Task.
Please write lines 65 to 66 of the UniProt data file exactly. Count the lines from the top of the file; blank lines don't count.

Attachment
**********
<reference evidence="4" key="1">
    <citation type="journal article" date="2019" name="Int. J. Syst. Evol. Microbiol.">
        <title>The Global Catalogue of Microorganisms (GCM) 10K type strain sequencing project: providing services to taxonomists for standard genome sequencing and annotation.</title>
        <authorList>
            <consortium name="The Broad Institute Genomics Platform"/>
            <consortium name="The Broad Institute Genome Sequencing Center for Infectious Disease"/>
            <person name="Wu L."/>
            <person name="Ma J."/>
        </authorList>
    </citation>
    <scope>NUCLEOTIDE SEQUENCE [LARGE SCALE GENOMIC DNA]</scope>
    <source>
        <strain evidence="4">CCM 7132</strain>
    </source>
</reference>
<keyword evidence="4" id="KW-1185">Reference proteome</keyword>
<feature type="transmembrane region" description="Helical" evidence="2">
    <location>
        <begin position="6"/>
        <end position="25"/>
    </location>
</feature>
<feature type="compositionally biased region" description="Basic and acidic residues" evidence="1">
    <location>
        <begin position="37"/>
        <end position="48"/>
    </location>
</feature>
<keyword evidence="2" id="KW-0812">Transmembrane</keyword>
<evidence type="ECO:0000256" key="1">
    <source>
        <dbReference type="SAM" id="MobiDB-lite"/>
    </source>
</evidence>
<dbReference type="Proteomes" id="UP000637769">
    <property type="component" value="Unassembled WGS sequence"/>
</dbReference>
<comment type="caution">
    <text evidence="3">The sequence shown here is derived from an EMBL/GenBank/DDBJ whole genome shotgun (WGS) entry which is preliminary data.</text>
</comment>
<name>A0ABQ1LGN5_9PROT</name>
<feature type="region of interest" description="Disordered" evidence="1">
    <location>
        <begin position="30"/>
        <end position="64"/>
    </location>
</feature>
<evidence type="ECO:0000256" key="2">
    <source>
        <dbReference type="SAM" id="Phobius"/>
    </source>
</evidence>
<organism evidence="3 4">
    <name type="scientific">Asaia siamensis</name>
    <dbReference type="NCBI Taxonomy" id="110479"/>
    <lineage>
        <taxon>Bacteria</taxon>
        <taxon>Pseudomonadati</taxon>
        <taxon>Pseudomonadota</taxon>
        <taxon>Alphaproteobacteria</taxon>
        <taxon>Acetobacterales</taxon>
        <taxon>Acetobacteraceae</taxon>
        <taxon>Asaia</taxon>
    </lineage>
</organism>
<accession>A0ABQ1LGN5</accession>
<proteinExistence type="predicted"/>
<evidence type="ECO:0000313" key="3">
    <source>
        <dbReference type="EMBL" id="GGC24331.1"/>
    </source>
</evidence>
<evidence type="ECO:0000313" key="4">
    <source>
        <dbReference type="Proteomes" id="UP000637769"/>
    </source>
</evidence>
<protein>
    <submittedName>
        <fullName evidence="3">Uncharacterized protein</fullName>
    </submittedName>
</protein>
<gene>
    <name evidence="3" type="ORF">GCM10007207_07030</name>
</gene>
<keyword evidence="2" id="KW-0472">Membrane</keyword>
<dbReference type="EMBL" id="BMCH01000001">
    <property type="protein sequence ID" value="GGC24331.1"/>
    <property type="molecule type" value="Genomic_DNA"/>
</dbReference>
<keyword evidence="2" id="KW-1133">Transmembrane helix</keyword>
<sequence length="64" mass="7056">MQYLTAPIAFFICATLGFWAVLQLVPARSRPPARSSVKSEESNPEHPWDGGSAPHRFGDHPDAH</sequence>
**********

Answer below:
</organism>
<accession>A0ABQ1LGN5</accession>